Thursday, November 14, 2002

London Social-Software summit

Tom sums up Clay Shirky's talk on social software. One comment in particular catches my eye:

"We are ill-served by the current metaphor of architecture and space, instead we should consider the construction of social software as like building a ship: Ships are places where people come together... but they come together in order to get somewhere."

My bias: I can't imagine a concept of sociality that disregards space. I don't just mean architecture (although that is surely a part of it) but the actual socially constructed, lived space of everyday life. But it's the shipbuilding metaphor that really gets me. In The Black Atlantic, Gilroy writes about the ship as container and suggests that it wasn't just that slaves were being transported across the ocean, but that slavery - or Black consciousness - was. And perhaps more importantly, just as the ships moved through space and time, so too did concepts of slaves and slave-owners. In other words, diasporas involve the movement of people, and everything they take with them - including things that don't survive the voyage and new things acquired along the way.

So what does this have to do with ship-building? Imagine how the ships themselves may have been different if the builders knew this and built for it...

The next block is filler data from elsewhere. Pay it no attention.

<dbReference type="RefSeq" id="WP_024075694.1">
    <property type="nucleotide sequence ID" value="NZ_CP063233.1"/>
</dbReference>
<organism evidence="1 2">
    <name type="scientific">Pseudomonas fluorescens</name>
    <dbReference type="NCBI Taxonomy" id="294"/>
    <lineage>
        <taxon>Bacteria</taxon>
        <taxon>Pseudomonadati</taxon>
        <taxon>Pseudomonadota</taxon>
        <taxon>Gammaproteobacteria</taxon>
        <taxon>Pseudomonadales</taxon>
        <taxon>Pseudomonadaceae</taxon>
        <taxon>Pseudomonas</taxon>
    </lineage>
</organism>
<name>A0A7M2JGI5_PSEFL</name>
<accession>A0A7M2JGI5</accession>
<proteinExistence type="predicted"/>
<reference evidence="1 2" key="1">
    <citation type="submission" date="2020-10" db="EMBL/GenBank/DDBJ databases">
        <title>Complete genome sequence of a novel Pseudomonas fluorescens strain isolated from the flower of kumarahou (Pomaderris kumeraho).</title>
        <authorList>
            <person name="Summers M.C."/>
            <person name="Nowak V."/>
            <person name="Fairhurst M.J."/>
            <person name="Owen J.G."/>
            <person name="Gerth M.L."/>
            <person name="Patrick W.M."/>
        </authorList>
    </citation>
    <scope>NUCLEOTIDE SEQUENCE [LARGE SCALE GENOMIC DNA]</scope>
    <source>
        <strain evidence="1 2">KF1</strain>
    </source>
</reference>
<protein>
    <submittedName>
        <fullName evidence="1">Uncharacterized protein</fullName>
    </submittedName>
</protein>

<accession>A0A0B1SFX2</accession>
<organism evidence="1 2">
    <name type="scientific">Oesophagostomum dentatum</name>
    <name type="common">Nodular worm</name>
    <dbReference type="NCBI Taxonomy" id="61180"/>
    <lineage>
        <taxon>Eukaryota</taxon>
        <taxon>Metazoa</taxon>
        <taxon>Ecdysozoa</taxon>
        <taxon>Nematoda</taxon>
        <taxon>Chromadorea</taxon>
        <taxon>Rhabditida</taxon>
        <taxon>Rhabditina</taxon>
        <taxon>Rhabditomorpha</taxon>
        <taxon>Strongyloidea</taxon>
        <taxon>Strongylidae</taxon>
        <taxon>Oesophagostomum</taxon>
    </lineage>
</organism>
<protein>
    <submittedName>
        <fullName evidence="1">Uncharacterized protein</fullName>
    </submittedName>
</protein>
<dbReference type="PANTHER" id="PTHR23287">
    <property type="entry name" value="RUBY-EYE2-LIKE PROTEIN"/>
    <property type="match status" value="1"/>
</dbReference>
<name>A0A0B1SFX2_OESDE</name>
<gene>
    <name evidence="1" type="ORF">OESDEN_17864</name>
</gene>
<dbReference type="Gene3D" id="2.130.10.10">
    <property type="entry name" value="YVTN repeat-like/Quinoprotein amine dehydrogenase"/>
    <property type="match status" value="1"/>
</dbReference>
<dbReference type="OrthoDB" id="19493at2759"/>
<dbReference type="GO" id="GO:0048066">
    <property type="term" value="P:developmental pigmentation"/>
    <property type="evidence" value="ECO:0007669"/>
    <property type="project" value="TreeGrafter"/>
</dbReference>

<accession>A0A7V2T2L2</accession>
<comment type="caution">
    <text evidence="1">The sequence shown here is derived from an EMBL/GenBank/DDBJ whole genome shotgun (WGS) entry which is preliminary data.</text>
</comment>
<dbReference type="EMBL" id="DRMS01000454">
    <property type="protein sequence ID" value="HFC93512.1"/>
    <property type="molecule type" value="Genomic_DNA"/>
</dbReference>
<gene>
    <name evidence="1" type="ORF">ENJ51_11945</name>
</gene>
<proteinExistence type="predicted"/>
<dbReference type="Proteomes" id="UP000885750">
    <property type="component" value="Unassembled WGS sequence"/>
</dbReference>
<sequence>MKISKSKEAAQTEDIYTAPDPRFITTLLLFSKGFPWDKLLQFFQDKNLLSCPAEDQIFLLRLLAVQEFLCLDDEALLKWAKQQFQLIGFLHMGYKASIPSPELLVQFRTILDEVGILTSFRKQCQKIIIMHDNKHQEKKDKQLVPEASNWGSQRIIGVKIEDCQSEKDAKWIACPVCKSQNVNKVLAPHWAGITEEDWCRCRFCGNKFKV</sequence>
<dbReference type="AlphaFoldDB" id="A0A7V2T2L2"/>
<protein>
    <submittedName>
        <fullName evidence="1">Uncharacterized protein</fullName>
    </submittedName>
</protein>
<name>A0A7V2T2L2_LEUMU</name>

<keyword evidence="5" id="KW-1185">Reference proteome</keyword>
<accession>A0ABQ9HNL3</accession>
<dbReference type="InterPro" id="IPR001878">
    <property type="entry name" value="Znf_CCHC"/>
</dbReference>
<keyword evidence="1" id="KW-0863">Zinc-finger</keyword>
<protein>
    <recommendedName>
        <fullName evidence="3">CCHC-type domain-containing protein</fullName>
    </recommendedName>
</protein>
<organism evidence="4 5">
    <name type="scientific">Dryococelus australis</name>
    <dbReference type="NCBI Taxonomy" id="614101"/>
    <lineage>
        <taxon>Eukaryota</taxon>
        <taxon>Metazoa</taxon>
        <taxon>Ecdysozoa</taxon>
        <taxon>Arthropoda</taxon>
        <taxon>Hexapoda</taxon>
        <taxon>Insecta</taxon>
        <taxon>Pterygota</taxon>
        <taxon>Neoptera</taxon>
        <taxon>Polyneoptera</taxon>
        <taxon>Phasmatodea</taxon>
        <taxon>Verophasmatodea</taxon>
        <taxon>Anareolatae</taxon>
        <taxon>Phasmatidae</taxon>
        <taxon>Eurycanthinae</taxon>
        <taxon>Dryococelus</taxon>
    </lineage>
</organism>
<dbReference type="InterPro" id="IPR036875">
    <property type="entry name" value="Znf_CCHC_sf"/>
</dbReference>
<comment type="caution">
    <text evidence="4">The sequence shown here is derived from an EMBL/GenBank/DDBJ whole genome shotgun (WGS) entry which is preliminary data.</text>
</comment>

First, I guess I just don't see how a ship is different from a building, since both provide contexts - possibilities and constraints - for human interaction. They are both places. Second, I'm not sure that people necessarily come together in order to get somewhere. User-centred design can have a tendency to reduce social interaction to the completion of tasks, a sort of social-Darwinism that assumes we are motivated to achieve. And while I don't mean to suggest that there are no such things as user-goals to be facilitated, I believe that focussing on notions of effectiveness and productivity can be overly restrictive. Of course this is not black-and-white, and sometimes this approach is exactly what is needed. But I'm interested in the ways in which we might learn to identify when it is useful and when it isn't - and what, then, we might do instead.

It seems to me that designing for sociality/sociability (for community?) requires greater metaphorical flexibility than concepts of ship-building. For me, the ships themselves are never as interesting as what is, or can be, moved in them. And while I can appreciate the connotations of craft - of beauty and utility of construction - we would still be creating containers, and some things don't fit in certain vessels. This suggests that our first challenge is to figure out what can and cannot (should and should not?) move...

A typical needs assessment, or a proposal, outlines goals and objectives - to contain a project's scope and clearly delineate boundaries. This eventually leads to setting design parameters, which in turn tend to set contexts of interaction. And that can be fine. But what difference does it make if we don't set constraints? Do we - and our projects, our jobs - really fall into chaos and anarchy? And so what if they do? I think of Hakim Bey's Temporary Autonomous Zones as the (contingent) absence of containment - and my experience as a social anthropologist, a woman, a person, suggests that if spaces of real creativity exist, this is them. They are spaces of becoming, of possibility, of exploration, of leakage.

But I'll be the first to say that it's a little frightening if what I am effectively suggesting is that we build leaky ships...


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